As we’ve been doing a (I hope) final pass on the collection, we’re noticing a lot of books that are just past their “best by” dates and having to determine if they should stay on the shelf until something new comes along, keep them anyway, or remove them and try to replace.
This isn’t the first time. Back at Hackley School we had a lot of books published in the 1920s, which, at 80 years was in that weird time between “current and useful” and “old and valuable as a historical resource.” Why did we have them? They were all first-hand or contemporary accounts of the Treaty of Versailles negotiations, and our 11th grade history class (entitled 20th Century World) started with a huge reenactment of the Treaty. These were great primary sources for them as they researched the positions of the major countries and minor players (did you know Ho Chi Minh was there as a waiter? what influence might he have tried to exert on behalf of his country?). So obviously those books had gone through that awkward not-really-belonging-in-the-collection phase already, and no question we would keep them until the course changed projects (which happened two years later, thanks to the fire).
The books we’re seeing on the Milton shelves aren’t those books. These are books illuminating topics like impeachment or executive powers or immigration issues. They’re covering separatist movements, but not covering Scotland and Catalonia. They’re books on marriage equality that were written before the Obergefell decision. They’re books from 10+ years ago on the rise of the white supremacist movement. And they’re books from the 1990s that talk about learning differences and the autism spectrum, while we’ve changed how we talk about and try to help/heal/mitigate those who have those problems over the past 20+ years.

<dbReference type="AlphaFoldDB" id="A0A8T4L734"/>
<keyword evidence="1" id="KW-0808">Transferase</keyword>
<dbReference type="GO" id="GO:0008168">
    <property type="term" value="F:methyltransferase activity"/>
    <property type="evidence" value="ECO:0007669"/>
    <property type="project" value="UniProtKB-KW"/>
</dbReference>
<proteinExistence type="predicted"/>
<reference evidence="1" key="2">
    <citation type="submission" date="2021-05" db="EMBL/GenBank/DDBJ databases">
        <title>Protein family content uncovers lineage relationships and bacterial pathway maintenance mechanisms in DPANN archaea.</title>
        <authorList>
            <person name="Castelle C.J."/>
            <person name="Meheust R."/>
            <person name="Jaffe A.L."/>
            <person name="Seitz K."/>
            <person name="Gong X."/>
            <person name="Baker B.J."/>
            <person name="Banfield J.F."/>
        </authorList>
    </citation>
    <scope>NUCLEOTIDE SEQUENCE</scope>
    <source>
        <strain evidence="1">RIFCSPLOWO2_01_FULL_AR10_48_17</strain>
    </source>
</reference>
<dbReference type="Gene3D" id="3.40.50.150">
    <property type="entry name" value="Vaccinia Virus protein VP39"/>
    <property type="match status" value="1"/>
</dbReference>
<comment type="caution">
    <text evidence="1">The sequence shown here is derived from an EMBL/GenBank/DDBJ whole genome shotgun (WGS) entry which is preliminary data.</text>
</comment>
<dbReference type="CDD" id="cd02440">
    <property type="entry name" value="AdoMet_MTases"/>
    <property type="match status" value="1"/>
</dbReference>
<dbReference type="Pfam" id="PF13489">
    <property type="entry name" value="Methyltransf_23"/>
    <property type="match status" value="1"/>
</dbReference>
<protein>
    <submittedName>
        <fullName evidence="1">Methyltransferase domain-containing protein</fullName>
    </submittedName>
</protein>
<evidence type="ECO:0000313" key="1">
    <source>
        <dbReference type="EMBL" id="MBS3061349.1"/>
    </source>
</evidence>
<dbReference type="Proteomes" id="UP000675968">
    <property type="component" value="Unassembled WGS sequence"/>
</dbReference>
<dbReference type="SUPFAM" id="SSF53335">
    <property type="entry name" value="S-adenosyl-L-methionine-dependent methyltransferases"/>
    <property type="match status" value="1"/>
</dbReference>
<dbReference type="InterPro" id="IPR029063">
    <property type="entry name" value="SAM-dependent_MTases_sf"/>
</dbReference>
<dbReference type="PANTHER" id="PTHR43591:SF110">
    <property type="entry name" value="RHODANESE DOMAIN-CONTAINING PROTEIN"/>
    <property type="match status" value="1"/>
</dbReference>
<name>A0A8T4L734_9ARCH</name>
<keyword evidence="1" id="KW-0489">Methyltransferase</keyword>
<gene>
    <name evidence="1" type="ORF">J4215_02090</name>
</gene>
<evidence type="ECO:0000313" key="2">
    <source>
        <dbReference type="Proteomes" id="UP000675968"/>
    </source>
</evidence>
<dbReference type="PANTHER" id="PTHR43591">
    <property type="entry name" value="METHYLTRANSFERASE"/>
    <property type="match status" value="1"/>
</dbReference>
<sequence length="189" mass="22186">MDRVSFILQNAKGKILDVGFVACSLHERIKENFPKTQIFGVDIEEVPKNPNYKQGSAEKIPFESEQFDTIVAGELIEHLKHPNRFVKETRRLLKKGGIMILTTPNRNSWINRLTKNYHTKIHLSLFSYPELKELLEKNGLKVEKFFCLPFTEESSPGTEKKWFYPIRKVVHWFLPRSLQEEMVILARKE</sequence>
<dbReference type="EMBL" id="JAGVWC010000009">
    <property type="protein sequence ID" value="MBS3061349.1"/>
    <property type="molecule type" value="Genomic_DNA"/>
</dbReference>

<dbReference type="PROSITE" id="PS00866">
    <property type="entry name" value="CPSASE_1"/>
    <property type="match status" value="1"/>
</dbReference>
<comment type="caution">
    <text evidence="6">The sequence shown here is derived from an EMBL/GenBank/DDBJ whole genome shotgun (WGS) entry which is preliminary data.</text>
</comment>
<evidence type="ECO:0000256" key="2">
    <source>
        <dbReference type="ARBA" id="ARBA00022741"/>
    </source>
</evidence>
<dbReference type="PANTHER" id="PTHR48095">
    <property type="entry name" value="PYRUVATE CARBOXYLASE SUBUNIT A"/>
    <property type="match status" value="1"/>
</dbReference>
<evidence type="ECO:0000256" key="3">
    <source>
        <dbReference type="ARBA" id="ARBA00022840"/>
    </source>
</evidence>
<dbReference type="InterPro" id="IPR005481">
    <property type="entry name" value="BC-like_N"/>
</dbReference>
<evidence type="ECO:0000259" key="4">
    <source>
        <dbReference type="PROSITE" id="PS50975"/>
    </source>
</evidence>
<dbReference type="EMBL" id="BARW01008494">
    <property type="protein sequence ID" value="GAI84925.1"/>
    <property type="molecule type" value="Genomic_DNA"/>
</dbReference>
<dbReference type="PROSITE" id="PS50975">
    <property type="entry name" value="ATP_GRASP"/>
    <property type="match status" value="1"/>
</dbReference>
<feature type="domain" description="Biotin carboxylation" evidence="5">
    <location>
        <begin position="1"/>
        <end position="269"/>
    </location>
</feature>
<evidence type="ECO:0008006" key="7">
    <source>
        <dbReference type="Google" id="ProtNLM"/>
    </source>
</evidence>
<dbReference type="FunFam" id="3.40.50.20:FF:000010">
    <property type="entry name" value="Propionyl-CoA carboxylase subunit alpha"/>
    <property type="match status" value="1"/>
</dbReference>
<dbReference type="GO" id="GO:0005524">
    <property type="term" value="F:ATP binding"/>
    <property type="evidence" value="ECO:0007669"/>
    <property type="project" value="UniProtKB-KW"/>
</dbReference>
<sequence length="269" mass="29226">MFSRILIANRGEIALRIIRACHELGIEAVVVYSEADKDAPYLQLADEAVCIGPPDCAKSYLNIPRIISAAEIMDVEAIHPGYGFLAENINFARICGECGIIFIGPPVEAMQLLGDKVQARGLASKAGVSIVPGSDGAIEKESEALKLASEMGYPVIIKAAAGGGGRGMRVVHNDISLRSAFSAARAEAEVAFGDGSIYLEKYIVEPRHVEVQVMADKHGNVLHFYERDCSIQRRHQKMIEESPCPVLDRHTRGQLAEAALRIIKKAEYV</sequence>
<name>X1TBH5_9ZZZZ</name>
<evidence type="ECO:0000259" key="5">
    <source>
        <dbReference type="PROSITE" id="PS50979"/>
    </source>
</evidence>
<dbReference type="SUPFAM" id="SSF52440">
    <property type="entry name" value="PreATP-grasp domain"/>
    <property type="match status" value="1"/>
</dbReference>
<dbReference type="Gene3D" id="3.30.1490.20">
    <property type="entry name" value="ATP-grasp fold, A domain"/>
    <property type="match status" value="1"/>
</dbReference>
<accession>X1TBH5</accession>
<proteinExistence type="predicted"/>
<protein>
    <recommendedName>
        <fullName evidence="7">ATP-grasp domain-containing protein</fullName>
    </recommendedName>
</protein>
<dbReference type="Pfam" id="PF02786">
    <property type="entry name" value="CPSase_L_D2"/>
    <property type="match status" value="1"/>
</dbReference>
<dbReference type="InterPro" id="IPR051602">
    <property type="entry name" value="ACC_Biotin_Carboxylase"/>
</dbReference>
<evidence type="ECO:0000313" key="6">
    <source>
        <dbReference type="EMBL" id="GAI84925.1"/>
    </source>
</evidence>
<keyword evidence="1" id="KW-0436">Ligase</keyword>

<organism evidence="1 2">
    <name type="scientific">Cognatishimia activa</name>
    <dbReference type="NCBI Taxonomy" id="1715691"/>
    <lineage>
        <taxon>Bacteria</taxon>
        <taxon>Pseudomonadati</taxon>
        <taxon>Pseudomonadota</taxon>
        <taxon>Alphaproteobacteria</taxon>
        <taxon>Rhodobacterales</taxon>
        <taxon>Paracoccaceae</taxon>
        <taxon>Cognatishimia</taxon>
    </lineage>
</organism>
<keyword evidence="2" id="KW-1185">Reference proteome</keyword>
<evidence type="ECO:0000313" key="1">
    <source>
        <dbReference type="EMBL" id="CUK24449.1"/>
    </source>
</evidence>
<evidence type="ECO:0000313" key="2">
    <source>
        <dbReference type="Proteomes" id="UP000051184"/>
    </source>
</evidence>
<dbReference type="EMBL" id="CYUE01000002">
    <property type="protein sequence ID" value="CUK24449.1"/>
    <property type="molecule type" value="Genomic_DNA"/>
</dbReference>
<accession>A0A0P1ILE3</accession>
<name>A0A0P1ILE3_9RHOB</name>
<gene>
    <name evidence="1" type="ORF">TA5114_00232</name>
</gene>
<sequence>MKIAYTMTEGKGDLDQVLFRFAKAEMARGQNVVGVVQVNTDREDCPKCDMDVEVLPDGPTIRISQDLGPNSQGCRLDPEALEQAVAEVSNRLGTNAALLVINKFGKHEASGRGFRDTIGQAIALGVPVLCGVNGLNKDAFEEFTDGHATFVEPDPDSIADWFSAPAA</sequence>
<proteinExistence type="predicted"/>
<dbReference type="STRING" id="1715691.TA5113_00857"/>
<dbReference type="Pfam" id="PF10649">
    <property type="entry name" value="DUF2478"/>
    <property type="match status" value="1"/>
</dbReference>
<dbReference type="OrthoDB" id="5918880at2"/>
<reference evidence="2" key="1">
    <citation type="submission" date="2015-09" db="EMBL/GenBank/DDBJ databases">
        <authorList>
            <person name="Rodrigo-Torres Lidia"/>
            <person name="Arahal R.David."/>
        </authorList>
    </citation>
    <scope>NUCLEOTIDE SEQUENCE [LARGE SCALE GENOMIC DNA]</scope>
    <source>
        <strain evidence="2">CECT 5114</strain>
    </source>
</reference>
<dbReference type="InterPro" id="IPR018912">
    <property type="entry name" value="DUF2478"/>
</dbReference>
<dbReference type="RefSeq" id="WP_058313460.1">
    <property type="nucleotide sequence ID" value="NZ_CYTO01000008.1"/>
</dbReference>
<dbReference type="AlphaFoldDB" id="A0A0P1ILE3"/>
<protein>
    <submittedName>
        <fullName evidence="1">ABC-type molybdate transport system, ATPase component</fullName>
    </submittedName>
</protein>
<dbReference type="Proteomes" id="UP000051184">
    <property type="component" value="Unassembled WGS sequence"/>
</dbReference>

The question of whether they should stay until replacement or be pulled now really depends on the book (IMVHO): will it give old, incorrect information to the reader, or will it have incomplete information? If the answer is “old, incorrect” then we have to determine if that could be harmful. If yes, it’s an easy decision, right? Sometimes, though, it’s a little more complicated. It’s one of the many reasons I’m happy I’m not alone on this project, that I have other librarians on my staff to check my impulses with and either agree or push back. I worry about schools without the ability to either do this kind of weeding or without the budget to replace these old, incorrect, incomplete titles with those that are far more useful, informative and potentially do less harm.